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The urgency of peaceful protest

Elizabeth Cobbs, the Melbern G. Glasscock chair in American history, discusses how holding the moral high ground is crucial to advancing a cause in her op-ed for The Washington Post.

Headshot of Elizabeth Cobbs

Elizabeth Cobbs

The United States has benefited from a six-decade decline in racial tension, now threatened by recent events. Progress has been uneven, and in law enforcement tragically minimal, but real gains were made through nonviolent protest. While he is less well known than other civil rights leaders, pacifist Bayard Rustin deserves much credit for steering our nation away from its entrenched history of racial oppression. He modeled and promoted the most effective methods of resistance.

One question raised by the killings of Ahmaud Arbery, Breonna Taylor and George Floyd — and the uprisings they sparked — is: “What would Bayard Rustin do?”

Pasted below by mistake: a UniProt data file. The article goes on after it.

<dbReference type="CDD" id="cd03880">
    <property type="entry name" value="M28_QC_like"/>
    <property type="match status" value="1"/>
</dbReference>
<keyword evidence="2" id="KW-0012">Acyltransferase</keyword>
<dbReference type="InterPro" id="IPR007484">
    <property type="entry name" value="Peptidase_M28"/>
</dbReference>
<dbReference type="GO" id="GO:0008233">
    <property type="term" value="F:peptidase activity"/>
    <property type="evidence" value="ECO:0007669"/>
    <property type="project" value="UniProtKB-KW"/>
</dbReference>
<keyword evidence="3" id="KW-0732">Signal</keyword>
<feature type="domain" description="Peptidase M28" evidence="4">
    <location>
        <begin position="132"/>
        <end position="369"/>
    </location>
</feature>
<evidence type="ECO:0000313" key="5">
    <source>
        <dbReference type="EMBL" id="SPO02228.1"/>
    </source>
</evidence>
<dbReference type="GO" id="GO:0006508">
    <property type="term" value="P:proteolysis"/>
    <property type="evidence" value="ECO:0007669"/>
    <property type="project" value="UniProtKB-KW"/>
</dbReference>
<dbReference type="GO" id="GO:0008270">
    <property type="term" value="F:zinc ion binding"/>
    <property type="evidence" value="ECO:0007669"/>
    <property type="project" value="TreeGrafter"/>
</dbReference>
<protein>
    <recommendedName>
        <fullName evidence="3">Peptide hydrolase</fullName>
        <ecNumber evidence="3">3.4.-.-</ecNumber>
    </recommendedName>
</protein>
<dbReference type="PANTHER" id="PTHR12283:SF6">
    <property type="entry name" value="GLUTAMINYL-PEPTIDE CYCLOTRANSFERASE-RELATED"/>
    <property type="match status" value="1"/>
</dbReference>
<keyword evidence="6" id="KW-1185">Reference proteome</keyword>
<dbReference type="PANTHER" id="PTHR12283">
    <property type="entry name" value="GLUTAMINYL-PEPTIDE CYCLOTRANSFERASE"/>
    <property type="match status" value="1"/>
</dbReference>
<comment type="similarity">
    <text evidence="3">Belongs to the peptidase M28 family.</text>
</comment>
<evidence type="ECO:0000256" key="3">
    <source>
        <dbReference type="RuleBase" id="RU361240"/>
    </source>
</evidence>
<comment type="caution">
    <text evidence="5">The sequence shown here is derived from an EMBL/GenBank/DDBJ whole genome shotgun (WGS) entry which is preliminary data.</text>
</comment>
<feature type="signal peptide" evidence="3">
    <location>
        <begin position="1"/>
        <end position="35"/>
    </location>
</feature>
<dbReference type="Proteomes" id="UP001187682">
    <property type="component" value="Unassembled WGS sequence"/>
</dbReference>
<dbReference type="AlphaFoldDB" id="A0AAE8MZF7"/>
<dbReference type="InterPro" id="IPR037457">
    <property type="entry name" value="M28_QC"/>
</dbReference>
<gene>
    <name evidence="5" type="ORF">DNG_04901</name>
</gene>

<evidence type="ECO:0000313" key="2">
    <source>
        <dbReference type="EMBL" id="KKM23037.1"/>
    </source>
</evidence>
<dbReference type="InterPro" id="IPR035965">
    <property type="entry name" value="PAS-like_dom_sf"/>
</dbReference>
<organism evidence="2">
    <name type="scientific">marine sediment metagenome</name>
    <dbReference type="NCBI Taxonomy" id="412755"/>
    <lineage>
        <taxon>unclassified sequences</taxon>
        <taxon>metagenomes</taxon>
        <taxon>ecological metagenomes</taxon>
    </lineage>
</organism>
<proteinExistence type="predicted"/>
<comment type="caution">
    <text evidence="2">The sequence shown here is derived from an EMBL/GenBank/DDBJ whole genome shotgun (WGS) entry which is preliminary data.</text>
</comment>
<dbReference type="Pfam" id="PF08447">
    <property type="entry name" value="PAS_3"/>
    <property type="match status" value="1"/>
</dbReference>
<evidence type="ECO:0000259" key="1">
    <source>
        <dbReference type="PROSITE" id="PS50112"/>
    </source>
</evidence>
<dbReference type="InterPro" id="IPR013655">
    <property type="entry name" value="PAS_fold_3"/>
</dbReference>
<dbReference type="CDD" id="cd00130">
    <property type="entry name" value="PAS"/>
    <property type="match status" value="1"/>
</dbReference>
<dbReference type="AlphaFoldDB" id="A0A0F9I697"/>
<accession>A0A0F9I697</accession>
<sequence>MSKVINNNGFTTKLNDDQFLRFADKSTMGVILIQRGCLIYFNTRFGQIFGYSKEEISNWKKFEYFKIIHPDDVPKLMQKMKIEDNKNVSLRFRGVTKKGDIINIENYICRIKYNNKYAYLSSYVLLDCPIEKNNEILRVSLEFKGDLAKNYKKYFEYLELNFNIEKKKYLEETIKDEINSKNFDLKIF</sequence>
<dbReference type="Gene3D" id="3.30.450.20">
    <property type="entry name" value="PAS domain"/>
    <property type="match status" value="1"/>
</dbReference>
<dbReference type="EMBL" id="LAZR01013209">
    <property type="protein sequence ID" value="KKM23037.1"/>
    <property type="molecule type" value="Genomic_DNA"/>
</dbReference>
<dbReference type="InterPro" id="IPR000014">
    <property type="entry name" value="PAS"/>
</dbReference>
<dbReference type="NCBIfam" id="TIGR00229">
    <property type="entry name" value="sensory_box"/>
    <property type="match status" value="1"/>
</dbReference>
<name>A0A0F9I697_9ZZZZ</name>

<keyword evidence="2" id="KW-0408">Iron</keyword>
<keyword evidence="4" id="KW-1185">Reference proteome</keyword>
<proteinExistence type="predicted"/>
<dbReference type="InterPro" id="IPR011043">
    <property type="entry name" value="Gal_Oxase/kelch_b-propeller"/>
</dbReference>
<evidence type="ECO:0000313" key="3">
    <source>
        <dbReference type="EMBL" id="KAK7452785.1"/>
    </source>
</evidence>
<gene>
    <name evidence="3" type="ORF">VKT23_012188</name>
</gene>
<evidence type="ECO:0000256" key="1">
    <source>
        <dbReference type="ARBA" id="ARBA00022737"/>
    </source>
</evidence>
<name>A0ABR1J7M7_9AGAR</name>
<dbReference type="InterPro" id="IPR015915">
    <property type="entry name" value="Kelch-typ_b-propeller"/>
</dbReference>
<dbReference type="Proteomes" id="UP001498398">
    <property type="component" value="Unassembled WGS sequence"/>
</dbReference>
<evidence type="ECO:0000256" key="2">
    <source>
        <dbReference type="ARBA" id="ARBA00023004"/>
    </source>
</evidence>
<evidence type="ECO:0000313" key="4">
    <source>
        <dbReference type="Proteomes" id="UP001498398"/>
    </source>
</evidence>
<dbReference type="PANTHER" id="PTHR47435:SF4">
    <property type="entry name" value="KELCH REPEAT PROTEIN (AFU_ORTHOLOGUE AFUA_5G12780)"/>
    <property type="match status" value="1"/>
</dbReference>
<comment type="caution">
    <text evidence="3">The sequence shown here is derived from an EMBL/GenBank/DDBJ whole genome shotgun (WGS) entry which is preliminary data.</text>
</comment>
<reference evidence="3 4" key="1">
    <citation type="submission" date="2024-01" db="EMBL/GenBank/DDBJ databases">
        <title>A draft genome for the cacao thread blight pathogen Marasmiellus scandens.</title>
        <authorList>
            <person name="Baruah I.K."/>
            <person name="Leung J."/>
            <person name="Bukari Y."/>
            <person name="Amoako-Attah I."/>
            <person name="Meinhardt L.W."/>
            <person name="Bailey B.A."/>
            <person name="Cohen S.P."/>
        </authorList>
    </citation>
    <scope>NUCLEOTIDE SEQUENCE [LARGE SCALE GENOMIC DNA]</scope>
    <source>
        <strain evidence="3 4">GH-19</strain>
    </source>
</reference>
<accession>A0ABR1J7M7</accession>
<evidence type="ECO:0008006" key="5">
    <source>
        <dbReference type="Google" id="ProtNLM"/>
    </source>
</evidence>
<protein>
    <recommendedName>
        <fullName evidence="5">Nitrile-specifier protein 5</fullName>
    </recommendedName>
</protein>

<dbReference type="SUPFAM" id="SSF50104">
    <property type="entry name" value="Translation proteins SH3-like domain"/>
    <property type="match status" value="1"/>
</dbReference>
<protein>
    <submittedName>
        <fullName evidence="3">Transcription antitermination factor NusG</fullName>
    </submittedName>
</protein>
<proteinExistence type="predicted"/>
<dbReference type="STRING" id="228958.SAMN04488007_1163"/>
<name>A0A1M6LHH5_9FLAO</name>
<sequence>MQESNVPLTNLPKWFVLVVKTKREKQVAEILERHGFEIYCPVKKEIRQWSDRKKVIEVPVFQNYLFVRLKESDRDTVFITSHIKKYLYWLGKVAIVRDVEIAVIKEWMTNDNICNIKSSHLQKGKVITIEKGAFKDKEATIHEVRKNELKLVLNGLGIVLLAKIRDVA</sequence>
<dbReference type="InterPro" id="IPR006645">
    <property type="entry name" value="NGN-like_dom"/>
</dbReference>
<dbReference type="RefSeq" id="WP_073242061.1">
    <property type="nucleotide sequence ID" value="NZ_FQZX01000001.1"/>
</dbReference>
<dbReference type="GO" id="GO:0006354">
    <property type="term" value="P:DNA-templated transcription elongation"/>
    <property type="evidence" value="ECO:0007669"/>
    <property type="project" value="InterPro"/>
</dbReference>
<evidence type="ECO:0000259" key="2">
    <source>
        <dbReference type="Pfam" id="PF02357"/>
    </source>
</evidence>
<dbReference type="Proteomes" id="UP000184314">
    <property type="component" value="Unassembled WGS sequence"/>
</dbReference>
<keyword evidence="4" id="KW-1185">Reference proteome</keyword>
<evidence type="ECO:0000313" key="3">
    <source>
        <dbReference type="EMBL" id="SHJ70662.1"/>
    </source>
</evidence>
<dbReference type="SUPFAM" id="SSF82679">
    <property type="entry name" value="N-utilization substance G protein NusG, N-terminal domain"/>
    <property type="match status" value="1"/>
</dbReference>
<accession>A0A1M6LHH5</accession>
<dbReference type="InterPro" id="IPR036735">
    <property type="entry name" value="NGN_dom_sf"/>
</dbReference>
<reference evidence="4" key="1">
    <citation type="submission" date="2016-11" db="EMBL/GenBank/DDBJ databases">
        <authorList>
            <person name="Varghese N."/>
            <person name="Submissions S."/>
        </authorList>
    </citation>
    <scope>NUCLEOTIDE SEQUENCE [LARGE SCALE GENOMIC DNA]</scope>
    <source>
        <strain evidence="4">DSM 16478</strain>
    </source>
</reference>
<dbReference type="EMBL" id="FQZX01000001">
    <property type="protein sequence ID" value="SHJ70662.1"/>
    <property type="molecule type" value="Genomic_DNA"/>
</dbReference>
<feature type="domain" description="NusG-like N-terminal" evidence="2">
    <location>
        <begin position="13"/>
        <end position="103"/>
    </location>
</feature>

Nicknamed “Bye,” Rustin organized the 1963 March on Washington and advised the Rev. Martin Luther King Jr. on the nonviolent techniques that led to generational breakthroughs. Raised outside Philadelphia, Rustin was influenced by Pennsylvania’s Quaker traditions, personified by his Quaker grandmother, who was the first family member to accept him as gay.

Read the full op-ed at The Washington Post.